[PyQt] Freezes and crashes with signal autoconnection
phil at riverbankcomputing.com
Tue Dec 8 09:26:33 GMT 2009
On Mon, 7 Dec 2009 16:24:19 -0800 (PST), Christian Roche
<christian.roche.fr at gmail.com> wrote:
> However now I have another problem. Following Phill latest advice, I read
> the following part of the documentation:
>> In the current version QVariant.userType() will correctly return
>> QMetaType.QObjectStar (or QMetaType.QWidgetStar) but an extra reference
>> the Python object is not kept. To avoid a potential crash you should
>> ensure that you keep a separate reference to the Python object, either
>> explicitly or implicitly by giving it a parent.
> Unfortunaltely these sentences are totally unclear to me. When is
> QVariant.userType() used? Who does or does not keep a reference to the
> Python object, and when? In which situation would a crash potentially
When a value is passed between threads Qt wraps it in a QVariant and uses
the event system to send it to the correct thread.
PyQt can convert any Python object to a QVariant. If possible it uses the
standard QVariant types to do so. This means that if the code using the
value is C++ then it has a chance of working. The original Python object
gets discarded, ie. it's reference count is left unchanged. This is fine
because the standard QVariant types (with a couple of exceptions) are value
types (as opposed to pointer types) so they can be safely copied by Qt and
exist independently of the original Python object.
Other Python objects do not correspond to the standard QVariant types, so
PyQt has an internal C++ class that can wrap a Python object and can itself
be wrapped in a QVariant. As a QVariant can be copied around inside Qt the
internal PyQt class manages the reference count of the Python object it is
wrapping so that it stays alive for as long as it is needed, and garbage
collected when it is not.
All the above happens automatically.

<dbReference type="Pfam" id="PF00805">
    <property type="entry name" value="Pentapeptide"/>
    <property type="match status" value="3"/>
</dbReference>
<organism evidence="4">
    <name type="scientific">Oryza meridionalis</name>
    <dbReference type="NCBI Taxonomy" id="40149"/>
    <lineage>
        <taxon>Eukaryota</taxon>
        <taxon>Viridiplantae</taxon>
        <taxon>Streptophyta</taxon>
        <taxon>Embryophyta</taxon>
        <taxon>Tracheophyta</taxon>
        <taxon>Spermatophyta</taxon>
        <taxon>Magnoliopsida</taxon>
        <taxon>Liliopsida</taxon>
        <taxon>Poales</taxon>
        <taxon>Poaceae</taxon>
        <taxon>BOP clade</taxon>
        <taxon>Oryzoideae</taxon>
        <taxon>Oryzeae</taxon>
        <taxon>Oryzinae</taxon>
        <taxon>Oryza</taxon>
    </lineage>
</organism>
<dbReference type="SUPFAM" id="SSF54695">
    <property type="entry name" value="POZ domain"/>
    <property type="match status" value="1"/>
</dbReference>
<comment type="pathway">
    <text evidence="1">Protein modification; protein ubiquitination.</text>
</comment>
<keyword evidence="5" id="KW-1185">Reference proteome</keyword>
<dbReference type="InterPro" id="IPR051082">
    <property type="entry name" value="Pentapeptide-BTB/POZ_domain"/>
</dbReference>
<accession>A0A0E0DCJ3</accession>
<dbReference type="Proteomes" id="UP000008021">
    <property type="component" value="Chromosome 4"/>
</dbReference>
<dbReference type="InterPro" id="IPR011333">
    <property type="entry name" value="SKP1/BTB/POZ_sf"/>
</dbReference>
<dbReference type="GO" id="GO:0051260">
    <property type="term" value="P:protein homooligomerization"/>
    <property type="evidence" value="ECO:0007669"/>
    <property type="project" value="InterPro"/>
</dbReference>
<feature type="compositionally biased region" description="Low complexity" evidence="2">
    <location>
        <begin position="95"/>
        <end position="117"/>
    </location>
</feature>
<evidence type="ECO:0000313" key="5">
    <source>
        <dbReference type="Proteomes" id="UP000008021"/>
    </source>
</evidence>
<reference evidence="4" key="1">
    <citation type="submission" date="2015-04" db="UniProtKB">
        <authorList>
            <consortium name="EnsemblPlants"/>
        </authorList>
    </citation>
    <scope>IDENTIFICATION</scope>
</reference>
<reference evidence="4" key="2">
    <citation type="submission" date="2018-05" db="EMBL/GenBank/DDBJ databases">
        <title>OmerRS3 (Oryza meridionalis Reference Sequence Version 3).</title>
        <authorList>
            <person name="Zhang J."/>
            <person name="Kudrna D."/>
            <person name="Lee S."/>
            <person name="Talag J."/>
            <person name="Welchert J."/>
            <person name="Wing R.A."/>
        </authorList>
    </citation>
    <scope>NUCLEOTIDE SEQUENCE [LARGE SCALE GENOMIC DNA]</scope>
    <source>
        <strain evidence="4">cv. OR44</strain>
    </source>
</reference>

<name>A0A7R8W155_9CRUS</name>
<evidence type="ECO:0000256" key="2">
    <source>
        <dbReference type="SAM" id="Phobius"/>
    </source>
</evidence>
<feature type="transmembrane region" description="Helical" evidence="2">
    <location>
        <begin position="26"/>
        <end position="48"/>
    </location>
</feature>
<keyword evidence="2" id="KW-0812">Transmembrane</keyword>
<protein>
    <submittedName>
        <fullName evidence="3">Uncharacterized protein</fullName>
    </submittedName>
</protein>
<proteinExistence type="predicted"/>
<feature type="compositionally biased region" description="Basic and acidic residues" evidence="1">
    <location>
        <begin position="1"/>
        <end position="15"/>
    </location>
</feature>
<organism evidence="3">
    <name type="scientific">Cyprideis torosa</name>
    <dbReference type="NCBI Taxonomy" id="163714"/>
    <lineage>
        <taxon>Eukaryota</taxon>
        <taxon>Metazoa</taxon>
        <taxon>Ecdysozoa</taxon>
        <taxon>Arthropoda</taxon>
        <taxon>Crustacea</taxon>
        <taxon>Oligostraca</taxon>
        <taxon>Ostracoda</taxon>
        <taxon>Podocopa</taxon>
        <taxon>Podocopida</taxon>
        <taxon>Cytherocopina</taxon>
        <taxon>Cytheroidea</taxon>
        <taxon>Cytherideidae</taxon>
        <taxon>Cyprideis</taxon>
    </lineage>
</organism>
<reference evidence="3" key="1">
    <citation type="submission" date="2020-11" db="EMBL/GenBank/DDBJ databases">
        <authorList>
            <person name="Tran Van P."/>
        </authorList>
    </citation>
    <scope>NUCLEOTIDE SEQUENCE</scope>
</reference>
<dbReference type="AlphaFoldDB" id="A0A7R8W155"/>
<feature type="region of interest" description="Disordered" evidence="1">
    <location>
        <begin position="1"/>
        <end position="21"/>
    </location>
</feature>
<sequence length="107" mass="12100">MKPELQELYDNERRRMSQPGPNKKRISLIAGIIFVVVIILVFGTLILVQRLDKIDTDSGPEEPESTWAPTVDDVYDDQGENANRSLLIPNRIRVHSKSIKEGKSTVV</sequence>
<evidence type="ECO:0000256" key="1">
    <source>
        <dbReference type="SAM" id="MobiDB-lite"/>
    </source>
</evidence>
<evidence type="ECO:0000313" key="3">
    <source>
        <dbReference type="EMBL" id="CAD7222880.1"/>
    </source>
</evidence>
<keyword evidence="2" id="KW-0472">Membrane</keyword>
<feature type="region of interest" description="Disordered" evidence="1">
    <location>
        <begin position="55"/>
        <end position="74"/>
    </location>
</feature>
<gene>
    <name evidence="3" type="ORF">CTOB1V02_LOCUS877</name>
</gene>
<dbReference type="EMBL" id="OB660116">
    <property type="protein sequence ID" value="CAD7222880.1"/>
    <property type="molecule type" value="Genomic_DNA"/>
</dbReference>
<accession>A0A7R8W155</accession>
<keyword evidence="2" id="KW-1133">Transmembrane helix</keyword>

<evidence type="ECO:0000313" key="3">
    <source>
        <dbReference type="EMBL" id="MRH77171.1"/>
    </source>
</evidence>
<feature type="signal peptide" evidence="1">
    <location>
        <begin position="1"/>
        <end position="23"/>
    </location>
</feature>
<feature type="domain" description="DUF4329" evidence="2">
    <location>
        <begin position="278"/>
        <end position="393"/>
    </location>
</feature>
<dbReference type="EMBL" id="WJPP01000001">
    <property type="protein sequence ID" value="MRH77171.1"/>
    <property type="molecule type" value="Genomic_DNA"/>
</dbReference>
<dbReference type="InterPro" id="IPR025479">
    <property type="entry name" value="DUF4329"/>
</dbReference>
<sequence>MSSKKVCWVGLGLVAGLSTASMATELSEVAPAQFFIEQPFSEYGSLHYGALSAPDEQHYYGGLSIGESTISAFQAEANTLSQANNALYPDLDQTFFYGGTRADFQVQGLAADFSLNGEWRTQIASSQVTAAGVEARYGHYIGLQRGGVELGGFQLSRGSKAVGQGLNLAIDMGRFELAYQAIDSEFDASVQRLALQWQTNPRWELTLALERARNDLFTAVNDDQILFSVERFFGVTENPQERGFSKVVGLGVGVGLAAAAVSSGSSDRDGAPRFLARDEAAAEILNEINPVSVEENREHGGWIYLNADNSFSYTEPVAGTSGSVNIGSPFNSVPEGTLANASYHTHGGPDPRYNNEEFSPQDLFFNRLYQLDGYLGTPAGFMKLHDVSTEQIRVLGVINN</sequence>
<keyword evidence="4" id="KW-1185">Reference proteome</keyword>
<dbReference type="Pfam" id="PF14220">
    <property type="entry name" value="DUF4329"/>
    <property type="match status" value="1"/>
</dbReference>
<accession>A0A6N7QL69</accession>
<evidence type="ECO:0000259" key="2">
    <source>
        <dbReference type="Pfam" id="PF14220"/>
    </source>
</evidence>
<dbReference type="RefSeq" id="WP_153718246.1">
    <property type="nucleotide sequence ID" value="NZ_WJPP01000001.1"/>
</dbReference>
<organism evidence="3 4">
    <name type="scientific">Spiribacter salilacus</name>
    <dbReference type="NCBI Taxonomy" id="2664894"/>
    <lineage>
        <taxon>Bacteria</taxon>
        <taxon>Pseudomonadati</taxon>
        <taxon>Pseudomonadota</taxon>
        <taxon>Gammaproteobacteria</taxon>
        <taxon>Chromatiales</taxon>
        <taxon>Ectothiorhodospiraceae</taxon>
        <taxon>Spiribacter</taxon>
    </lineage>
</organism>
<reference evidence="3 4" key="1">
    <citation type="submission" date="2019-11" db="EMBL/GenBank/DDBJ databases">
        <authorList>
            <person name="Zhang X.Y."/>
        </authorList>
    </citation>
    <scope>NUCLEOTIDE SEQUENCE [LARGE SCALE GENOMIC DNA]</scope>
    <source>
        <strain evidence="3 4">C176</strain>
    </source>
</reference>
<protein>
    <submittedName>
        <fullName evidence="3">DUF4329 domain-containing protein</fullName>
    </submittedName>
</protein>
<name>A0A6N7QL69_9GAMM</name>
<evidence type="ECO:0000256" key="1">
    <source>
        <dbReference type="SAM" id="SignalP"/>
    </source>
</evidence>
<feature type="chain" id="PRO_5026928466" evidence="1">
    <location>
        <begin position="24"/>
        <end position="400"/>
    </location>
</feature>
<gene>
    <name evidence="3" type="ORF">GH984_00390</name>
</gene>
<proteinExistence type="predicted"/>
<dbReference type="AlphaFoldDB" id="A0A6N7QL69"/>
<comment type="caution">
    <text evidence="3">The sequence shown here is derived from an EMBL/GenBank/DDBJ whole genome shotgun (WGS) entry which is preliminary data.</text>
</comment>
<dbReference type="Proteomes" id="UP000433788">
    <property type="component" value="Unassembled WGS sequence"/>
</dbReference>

The problem is that the QObjectStar and QWidgetStar types are pointer types
and not value types. If the value being pointed to is owned by Python then
it's important that the reference count is maintained, otherwise the
QObject/QWidget will be destroyed when the Python object is garbage
collected and the QVariant will be left with a dangling pointer and will
cause a crash. Ideally these types would be wrapped by the same internal
PyQt class which would manage the reference count. The problem is that any
C++ code that is expecting a QObjectStar/QWidgetStar wouldn't know how to
get it out of the wrapper. The main use case is making Python objects
Therefore, in these specific cases, if it necessary for your code to ensure
that there is an explicit reference kept to any QObject or QWidget you are
passing between threads.
> Worse, eventhough I don't understand the "why", I tried to implement the
> "how", i.e., naively added the following lines to my code, hoping to have
> given my poor lonesome QObject some parent by doing so, and not any
> parent, the parent of all parents, the very QApplication itself:
>> class ImageLink(QObject):
>> def __init__(self, base, url, href):
>> app = QApplication.instance()
>> blah blah
> Alas, poor Yorich, all this no no avail. Still it crashes faster than the
> lightning, and grieves my sore heart and my tired soul.
I've already suggested that you should simplify your ImageLink class so
that it does not derive from QObject.
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